|US20060244118 *||Jun 27, 2006||Nov 2, 2006||Gentex Corporation||High power radiation emitter device and heat dissipating package for electronic components|
|US20060277950 *||Feb 6, 2006||Dec 14, 2006||Moshe Rock||Engineered fabric articles|
|US20060279017 *||Aug 25, 2004||Dec 14, 2006||Detlef Gersching||Moulded bodies, in particular fibres and the structures thereof exhibiting thermoregulation properties|
|US20070089276 *||Sep 15, 2006||Apr 26, 2007||Fiber Innovation Technology, Inc.||Multicomponent fiber comprising a phase change material|
|US20070098973 *||Dec 11, 2006||May 3, 2007||Certainteed Corporation||Insulation Containing Heat Expandable Spherical Additives, Calcium Acetate, Cupric Carbonate, or a Combination Thereof|
|US20070160836 *||Nov 22, 2006||Jul 12, 2007||Magill Monte C|
|US20070161306 *||Nov 22, 2006||Jul 12, 2007||Magill Monte C|
|US20070165990 *||Nov 22, 2006||Jul 19, 2007||Magill Monte C|
|US20070173154 *||Jan 26, 2006||Jul 26, 2007||Outlast Technologies, Inc.||Coated articles formed of microcapsules with reactive functional groups|
|US20080135212 *||Oct 30, 2007||Jun 12, 2008||University Of Virginia Patent Foundation||Method and Apparatus For Heat Exchange Using Hollow Foams And Interconnected Networks And Method of Making The Same|
|US20080236078 *||Mar 30, 2007||Oct 2, 2008||Certainteed Corporation||Attic Insulation with Desiccant|
|US20080305296 *||Jun 20, 2005||Dec 11, 2008||Jurgen Musch||Filing Material and a Method and a Device for Manufacturing It|
|US20090035557 *||Aug 18, 2008||Feb 5, 2009||Outlast Technologies, Inc.||Microcapsules and Other Containment Structures for Articles Incorporating Functional Polymeric Phase Change Materials|
|US20100012883 *||Jul 16, 2008||Jan 21, 2010||Outlast Technologies, Inc.||Functional Polymeric Phase Change Materials|
|US20100015430 *||Jun 17, 2009||Jan 21, 2010||Outlast Technologies, Inc.||Heat Regulating Article With Moisture Enhanced Temperature Control|
|US20100015869 *||Aug 5, 2008||Jan 21, 2010||Outlast Technologies, Inc.||Articles Containing Functional Polymeric Phase Change Materials and Methods of Manufacturing the Same|
|US20100031584 *||Oct 16, 2009||Feb 11, 2010||Christophe Wagner||Insulation Containing Inorganic Fiber and Spherical Additives|
|US20100058697 *||Nov 17, 2009||Mar 11, 2010||Christophe Wagner||Insulation Containing Inorganic Fiber and Spherical Additives|
|US20100107550 *||Oct 22, 2009||May 6, 2010||Certainteed Corporation||Attic and wall insulation with desiccant|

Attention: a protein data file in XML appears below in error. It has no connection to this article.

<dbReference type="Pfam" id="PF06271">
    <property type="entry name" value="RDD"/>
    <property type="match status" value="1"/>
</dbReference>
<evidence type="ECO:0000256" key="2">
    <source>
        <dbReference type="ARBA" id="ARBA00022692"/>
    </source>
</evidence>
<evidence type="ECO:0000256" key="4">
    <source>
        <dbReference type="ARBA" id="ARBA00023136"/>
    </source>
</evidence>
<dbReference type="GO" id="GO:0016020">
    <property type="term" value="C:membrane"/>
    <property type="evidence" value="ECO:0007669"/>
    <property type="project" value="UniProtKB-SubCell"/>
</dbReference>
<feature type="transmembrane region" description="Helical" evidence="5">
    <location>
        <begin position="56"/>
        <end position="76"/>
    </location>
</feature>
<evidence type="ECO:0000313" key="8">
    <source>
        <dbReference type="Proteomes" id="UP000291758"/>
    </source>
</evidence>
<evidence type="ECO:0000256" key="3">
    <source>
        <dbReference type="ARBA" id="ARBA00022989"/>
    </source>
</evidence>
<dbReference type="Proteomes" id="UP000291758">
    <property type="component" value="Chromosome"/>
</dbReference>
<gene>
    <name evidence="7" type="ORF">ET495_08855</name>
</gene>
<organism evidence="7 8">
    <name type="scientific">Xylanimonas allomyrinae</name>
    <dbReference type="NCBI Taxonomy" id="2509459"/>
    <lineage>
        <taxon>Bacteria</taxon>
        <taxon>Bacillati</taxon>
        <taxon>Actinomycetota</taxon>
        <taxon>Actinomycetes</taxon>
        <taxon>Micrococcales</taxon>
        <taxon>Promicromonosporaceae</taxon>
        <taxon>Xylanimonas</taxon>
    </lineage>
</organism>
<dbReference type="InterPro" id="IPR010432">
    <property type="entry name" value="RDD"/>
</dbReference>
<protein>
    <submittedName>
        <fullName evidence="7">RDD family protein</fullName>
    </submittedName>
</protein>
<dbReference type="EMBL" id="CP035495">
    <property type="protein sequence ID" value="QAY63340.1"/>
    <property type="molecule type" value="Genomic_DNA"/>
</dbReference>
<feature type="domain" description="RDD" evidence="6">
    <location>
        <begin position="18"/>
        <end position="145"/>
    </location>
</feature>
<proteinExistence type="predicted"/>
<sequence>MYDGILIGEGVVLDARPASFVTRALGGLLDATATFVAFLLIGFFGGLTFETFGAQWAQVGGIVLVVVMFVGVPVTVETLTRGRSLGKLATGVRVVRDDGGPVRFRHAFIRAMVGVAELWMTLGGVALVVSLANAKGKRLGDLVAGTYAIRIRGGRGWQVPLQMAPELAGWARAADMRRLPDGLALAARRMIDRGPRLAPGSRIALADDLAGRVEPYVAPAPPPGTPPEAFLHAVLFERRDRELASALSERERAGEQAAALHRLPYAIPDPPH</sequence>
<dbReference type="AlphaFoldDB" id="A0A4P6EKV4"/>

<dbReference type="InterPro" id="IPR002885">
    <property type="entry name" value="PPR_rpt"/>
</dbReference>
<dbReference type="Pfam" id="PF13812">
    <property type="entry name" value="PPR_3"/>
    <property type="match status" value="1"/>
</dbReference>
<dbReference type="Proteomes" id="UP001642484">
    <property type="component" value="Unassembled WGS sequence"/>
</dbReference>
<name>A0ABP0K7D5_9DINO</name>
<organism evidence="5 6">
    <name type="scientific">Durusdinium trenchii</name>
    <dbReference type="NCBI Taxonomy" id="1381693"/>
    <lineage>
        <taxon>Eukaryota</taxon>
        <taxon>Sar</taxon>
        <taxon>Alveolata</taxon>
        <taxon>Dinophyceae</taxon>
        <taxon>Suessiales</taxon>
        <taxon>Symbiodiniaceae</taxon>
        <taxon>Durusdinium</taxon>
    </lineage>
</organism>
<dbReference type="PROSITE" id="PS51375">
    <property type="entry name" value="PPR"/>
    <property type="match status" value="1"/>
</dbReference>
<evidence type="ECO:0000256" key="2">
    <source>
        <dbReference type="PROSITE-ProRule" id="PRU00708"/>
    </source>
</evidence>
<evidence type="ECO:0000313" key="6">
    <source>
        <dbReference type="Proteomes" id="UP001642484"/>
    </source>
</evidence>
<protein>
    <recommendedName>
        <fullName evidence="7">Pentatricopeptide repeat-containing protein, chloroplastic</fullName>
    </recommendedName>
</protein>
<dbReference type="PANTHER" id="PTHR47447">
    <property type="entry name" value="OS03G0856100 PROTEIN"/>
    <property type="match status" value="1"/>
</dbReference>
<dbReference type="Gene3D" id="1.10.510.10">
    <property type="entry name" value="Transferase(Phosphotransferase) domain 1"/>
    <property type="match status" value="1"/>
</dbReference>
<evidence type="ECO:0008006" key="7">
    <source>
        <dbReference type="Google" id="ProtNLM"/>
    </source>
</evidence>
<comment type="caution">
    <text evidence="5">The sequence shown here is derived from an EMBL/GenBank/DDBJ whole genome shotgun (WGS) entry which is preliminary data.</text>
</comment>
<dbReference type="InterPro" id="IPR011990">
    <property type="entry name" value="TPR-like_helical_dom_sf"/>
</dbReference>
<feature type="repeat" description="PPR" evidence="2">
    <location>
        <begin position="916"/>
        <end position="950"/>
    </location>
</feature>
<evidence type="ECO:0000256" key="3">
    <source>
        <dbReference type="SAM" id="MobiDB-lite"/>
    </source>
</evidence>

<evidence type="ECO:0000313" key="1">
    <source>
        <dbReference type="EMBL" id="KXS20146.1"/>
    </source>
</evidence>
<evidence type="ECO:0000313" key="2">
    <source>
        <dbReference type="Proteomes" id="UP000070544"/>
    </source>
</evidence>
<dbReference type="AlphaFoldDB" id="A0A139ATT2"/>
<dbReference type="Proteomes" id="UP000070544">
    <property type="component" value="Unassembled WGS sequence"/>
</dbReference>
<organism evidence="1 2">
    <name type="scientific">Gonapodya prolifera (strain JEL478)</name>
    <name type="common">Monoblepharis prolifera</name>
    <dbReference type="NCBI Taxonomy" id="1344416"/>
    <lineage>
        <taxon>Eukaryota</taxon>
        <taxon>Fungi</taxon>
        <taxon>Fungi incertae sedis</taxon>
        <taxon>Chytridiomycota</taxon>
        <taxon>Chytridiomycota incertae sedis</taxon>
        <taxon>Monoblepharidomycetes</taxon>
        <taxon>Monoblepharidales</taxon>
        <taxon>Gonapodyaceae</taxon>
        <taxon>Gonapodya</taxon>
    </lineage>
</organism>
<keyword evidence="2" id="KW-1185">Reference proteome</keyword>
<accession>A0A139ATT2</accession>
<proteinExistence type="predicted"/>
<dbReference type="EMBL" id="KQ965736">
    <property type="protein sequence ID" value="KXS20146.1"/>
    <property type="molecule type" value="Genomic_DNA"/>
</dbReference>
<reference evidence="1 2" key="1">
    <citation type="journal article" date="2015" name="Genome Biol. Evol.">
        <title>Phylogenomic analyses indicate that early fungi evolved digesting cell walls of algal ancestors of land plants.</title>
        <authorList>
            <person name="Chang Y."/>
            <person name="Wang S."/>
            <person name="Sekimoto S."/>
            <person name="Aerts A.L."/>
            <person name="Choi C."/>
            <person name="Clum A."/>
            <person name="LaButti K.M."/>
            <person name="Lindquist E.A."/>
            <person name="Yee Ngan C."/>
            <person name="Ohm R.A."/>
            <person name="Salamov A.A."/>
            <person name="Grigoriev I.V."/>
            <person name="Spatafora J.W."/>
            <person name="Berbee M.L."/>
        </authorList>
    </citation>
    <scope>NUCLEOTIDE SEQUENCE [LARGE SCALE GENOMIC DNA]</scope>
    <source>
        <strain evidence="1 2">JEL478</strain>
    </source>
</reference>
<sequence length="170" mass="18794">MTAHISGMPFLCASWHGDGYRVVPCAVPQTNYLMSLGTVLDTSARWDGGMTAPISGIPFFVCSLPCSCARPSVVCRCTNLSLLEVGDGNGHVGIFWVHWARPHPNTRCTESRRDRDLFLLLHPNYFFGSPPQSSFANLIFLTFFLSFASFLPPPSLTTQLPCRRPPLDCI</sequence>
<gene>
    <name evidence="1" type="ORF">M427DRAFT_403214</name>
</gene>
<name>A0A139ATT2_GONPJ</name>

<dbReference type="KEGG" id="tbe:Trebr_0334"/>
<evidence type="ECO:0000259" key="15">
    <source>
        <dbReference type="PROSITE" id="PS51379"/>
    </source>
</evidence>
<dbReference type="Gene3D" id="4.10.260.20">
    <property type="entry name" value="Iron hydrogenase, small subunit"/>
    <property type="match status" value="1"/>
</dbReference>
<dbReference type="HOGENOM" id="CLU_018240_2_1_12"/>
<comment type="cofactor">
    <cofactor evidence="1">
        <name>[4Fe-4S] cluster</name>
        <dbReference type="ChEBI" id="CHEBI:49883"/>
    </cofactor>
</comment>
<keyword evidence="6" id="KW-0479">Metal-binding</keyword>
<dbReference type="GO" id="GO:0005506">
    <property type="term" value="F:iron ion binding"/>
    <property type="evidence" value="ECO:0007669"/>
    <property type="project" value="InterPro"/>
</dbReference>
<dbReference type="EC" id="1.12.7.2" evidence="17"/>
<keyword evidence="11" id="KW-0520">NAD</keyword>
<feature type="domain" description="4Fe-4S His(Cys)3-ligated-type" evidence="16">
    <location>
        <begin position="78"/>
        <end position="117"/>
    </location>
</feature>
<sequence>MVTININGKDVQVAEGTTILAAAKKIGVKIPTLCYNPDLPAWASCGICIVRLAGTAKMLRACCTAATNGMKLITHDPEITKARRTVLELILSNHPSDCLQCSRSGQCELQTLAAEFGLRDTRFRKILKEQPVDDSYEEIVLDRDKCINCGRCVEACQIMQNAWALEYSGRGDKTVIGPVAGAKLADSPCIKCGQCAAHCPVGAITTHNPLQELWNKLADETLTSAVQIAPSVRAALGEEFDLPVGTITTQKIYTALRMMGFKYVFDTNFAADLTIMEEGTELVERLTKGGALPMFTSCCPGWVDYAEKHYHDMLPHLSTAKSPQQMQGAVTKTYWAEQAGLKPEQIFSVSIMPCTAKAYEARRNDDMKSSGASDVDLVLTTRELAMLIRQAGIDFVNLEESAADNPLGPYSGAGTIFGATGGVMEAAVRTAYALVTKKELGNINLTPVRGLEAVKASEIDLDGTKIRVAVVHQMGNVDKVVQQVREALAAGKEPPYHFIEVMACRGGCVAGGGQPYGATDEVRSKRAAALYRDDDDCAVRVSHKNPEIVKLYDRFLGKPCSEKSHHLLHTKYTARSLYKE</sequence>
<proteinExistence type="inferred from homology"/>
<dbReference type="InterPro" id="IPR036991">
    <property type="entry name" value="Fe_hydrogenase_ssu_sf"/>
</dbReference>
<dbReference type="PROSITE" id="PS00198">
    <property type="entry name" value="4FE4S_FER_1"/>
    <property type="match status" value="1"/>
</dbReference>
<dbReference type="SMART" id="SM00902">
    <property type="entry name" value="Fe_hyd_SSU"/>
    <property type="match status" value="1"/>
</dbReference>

|US20100196707 *||Jan 5, 2010||Aug 5, 2010||Outlast Technologies, Inc.||Multi-Component Fibers Having Enhanced Reversible Thermal Properties and methods of manufacturing thereof|
|US20100264353 *||Apr 16, 2010||Oct 21, 2010||Outlast Technologies, Inc.||Thermal regulating building materials and other construction components containing polymeric phase change materials|
|US20110045078 *||Nov 11, 2008||Feb 24, 2011||Axel Kolbe||Process for producing cellulosic shaped articles, cellulosic shaped articles and the use thereof|
|US20120077942 *||May 10, 2010||Mar 29, 2012||Huntsman International Llc||Materials Comprising a Matrix and Process for Preparing Them|
|US20150114592 *||May 17, 2013||Apr 30, 2015||Sharp Kabushiki Kaisha||Latent heat storage member and building material provided with same, microcapsules and thermal storage material using microcapsules|
|CN101851336A *||Jun 13, 2010||Oct 6, 2010||大连工业大学||Method for preparing shape-stabilized phase change material by using acrylic fiber waste silks|
|CN101949070A *||Sep 30, 2010||Jan 19, 2011||天津工业大学||Heat-storage and thermo-regulated fiber|
|CN101949070B||Sep 30, 2010||Jan 25, 2012||天津工业大学||Heat-storage and thermo-regulated fiber|
|CN102433683A *||Oct 11, 2011||May 2, 2012||宁波市瑞通新材料科技有限公司||Composite ultra-thin non-woven fabric|
|CN102433683B||Oct 11, 2011||Apr 16, 2014||宁波市瑞通新材料科技有限公司||Composite ultra-thin non-woven fabric|
|DE102007054702A1||Nov 14, 2007||May 20, 2009||Thüringisches Institut für Textil- und Kunststoff-Forschung e.V.||Verfahren zur Herstellung von cellulosischen Formkörpern, cellulosischer Formkörper und dessen Verwendung|
|DE102010007497A1||Feb 9, 2010||Aug 11, 2011||Thüringisches Institut für Textil- und Kunststoff-Forschung e.V., 07407||Wärmespeichernde Formkörper|
|EP1263380B2 †||Feb 14, 2001||Sep 21, 2011||The Procter & Gamble Company||Absorbent article with phase change material|
|EP2145934A1||Dec 30, 2008||Jan 20, 2010||Outlast Technologies, Inc.||Functional polymeric phase change materials|
|EP2145935A1||Dec 30, 2008||Jan 20, 2010||Outlast Technologies, Inc.||Functional polymeric phase change materials and methods of manufacturing the same|
|WO2002026911A1 *||Sep 27, 2001||Apr 4, 2002||Microtek Laboratories, Inc.||Macrocapsules containing microencapsulated phase change materials|
|WO2004074694A1 *||Feb 9, 2004||Sep 2, 2004||Synthese A Grande Vitesse Limited||Improvements in and relating to circuits|
|WO2005009686A1 *||Jul 17, 2004||Feb 3, 2005||Barbara Pause||Membrane materials with thermo-regulating properties for fabric structures|
|WO2005024102A1 *||Aug 25, 2004||Mar 17, 2005||Thüringisches Institut Für Textil - Und Kunststoff - Forschung E.V.||Moulded bodies, in particular fibres and the structures thereof exhibiting thermoregulation properties|
|WO2010008909A1||Jun 25, 2009||Jan 21, 2010||Outlast Technologies, Inc.||Microcapsules and other containment structures for articles incorporating functional polymeric phase change materials|
|WO2010008910A1 *||Jun 25, 2009||Jan 21, 2010||Outlast Technologies, Inc.||Heat regulating article with moisture enhanced temperature control|
|WO2011098225A1||Feb 1, 2011||Aug 18, 2011||Thüringisches Institut für Textil- und Kunststoff-Forschung e.V.||Heat-storing moldings|
|U.S. Classification||252/70, 524/489, 165/10, 524/490, 524/493, 165/53|
|International Classification||D01F1/10, C08K3/36, D01F6/46, D01F6/94, C08L23/00, F28D20/00, C09K5/06, C08K3/34, D01F6/92, D01F6/66, E04B1/74, C08L23/08|
|Cooperative Classification||D01F1/10, D01F6/66, C09K5/063, D01F6/94, D01F6/46, D01F6/92|
|European Classification||D01F6/46, D01F1/10, D01F6/92, C09K5/06B, D01F6/66, D01F6/94|
|Oct 28, 1996||AS||Assignment|
Owner name: UNIVERSITY OF DAYTON, THE, OHIO
Free format text: ASSIGNMENT OF ASSIGNORS INTEREST;ASSIGNOR:SALYER, IVAL O.;REEL/FRAME:008199/0495
Effective date: 19960923
|Sep 20, 2002||FPAY||Fee payment|
Year of fee payment: 4
|Oct 9, 2002||REMI||Maintenance fee reminder mailed|
|Sep 25, 2006||FPAY||Fee payment|
Year of fee payment: 8
|Oct 25, 2010||REMI||Maintenance fee reminder mailed|
|Mar 23, 2011||LAPS||Lapse for failure to pay maintenance fees|
|May 10, 2011||FP||Expired due to failure to pay maintenance fee|
Effective date: 20110323